GeoEnvironment Technologies has developed, patented, and successfully demonstrated an innovative new technology to manage municipal sludge with significant environmental benefits. We call this technique Deep Earth Digestion / Sequestration. Through appropriate geological formation selection, well design, and advanced geophysical monitoring, the biosolids slurry can be injected into soft, porous, sand formations in the deep subsurface (on the order of 5000ft or more).
Deep underground the earth’s natural geothermal heat sterilizes the biomass quickly (within 24 hours), and then through continuing anaerobic biodegradation converts the organic mass to methane and carbon dioxide. The carbon dioxide is preferentially absorbed by formation waters (due to its high solubility in water) while relatively pure methane collects and may be stored long-term, or eventually produced for beneficial use.
Geothermal Treatment Technology* Summary
1. Inject municipal sludge into deep geologic formations (5000 ft).
2. Allow material to undergo natural process of high-temperature anaerobic biodegradation, which sterilizes the material within 24 hours.
3. Over time (30-60 days), material starts conversion to methane and carbon dioxide.
4. Design process to capture and sequester generated carbon dioxide in formation water.
5. Store or recover high purity methane for beneficial use.
Frequently Asked Questions
Will this project risk contamination of drinking water? No.
This is non-hazardous material that is currently approved for application directly on the land surface. Placing material 5000 ft below ground is inherently more protective of surface and groundwater than placing it on the surface. The heat in the subsurface provides almost immediate sterilization. Geologic setting (impermeable confining layers), well design (multiple casings), and continuous monitoring practices will ensure confinement in target intervals.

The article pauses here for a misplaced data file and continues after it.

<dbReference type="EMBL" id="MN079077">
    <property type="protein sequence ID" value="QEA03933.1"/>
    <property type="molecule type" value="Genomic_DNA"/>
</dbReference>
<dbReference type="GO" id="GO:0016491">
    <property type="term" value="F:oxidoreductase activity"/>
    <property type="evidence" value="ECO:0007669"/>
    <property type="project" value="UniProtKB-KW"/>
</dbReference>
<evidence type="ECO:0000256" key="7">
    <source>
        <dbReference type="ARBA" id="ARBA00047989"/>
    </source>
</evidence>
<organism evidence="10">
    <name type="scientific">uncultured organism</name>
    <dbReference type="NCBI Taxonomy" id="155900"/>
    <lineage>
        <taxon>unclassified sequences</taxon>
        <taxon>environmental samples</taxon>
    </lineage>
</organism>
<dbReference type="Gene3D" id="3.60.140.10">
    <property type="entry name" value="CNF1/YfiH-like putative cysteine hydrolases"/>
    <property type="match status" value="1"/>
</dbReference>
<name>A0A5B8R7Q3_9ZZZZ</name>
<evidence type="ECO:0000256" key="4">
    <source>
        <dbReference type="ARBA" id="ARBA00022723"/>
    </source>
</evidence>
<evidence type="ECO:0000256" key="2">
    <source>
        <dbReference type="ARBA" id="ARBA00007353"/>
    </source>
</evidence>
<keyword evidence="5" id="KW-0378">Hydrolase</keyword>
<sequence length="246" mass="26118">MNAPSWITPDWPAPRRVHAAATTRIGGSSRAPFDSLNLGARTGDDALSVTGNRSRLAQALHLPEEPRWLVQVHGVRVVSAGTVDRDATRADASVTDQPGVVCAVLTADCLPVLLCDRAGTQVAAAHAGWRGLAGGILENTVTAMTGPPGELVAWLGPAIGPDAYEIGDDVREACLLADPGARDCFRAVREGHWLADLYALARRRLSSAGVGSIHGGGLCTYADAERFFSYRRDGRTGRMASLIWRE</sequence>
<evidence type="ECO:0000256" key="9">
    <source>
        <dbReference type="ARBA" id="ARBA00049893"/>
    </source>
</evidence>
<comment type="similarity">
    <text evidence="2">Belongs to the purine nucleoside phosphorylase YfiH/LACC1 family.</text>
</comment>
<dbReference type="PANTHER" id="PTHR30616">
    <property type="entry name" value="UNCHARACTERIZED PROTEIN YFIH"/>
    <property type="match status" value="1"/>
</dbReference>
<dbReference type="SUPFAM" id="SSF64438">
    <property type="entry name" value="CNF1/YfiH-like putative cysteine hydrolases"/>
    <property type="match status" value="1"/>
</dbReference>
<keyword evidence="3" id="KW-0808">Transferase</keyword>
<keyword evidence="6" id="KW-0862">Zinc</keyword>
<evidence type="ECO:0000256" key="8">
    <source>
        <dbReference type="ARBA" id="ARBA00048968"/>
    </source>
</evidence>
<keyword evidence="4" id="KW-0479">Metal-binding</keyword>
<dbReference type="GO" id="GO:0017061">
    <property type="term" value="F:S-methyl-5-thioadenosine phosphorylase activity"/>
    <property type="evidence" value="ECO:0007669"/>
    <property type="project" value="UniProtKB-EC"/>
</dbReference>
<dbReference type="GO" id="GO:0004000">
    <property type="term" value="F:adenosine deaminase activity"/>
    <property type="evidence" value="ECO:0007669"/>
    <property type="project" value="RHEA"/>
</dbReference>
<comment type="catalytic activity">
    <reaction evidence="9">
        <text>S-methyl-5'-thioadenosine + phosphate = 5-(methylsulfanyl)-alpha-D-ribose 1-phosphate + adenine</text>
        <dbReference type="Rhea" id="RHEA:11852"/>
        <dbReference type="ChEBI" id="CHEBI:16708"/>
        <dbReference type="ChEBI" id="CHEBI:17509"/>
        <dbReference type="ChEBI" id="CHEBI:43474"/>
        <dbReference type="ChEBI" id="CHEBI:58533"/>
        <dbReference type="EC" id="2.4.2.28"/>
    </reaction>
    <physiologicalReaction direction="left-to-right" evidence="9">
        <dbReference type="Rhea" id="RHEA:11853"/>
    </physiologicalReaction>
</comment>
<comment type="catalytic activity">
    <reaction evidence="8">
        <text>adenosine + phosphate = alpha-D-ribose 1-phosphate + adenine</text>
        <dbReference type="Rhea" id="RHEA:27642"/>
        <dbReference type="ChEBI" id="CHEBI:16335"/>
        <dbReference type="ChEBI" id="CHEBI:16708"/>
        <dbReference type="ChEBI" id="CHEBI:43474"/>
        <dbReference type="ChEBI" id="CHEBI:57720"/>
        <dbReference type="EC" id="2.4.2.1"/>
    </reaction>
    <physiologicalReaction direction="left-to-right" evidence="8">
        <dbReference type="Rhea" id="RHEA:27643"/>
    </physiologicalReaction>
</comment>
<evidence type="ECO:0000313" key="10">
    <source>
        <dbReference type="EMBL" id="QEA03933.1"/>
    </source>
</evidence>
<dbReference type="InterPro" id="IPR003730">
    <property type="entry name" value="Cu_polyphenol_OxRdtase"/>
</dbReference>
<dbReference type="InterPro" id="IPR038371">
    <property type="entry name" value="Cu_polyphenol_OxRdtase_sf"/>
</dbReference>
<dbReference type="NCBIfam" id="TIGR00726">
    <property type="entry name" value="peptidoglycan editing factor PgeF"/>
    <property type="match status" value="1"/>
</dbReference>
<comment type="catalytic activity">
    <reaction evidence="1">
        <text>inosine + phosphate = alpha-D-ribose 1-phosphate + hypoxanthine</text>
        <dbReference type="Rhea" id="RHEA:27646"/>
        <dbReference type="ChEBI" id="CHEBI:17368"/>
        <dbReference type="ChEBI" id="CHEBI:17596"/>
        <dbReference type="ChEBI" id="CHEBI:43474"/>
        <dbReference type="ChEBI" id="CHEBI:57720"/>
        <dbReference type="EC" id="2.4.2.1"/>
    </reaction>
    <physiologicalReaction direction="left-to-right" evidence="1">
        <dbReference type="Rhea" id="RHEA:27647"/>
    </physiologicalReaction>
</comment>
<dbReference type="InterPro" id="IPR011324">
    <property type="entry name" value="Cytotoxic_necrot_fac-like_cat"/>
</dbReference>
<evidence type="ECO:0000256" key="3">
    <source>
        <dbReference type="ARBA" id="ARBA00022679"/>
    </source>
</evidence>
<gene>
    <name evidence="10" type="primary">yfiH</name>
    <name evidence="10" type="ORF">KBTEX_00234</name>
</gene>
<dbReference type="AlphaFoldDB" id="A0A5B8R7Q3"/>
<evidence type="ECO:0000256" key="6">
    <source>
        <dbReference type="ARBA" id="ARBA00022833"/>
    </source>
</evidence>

Will this project cause an earthquake? No.
Earthquakes result from destabilization of faults in the earth’s hard crust basement rock. We conduct our injection projects in the soft sedimentary layers far from the basement rock which can absorb the injection through grain realignment or elastic and plastic deformation. A good analogy is that if you hit glass with a hammer, it shatters (because it is brittle), while if you hit beach sand with a hammer, the grains realign such that you don’t feel the sand move if you are even inches away.
As an example, for our TIRE project, planned injection represents less than 3% of current injection taking place in the Wilmington Field. Past injection has been extensively monitored by City of Long Beach and Southern California Earthquake Center for more than 20 years with no activity other than natural seismicity in area. Injection interval is soft, aseismic, and relatively shallow (earthquakes in LA Basin generally are deeper than 20,000ft). Average formation pressure will not be significantly elevated.
Will this project increase air pollution? No. Quite the opposite!
Our technology can be co-located at wastewater treatment plants, meaning that all pollution associated with trucking can be eliminated. In addition, when spread on the ground (land application) or placed in a landfill, biosolids will decompose into CO2 and methane which vent to the atmosphere. These gasses are pollutants with powerful greenhouse effects driving climate change. Our technology permanently traps these decomposition by products in geologic formations and thereby eliminate their emissions entirely. If a community desired, the methane can be produced through a well as a renewable source of natural gas for generating power.
As an example, as of 2016, our TIRE project in California had eliminated more than 1.8 million miles of truck traffic. At our current rates, we eliminate nearly 500,000 road miles each year and sequester nearly 115,000 metric ton equivalents of CO2 each year.
Does this technology save energy? Yes!
Installing a Deep Earth Digestion / Sequestration system at a wastewater treatment plant reduces or eliminates the energy required to: de-water or dry biosolids, to thermally treat biosolids to Class A standards, and to truck biosolids for disposal. Additionally, if economically viable, methane can be recovered for use at sanitation plant providing a potential source of renewable energy.
Why evaluate this technology? The status-quo is not good enough and is not sustainable!
Using Deep Earth Digestion / Sequestration for beneficial reuse of biosolids and greenhouse gas sequestration dramatically lowers capital and operating costs while:
Improving environmental protection of surface and groundwater.
Reducing air pollution and greenhouse gas emissions.
Providing energy savings.
Allowing large urban centers to responsibly manage their biosolids, locally and more cost-effectively, while reducing their impact on the environment.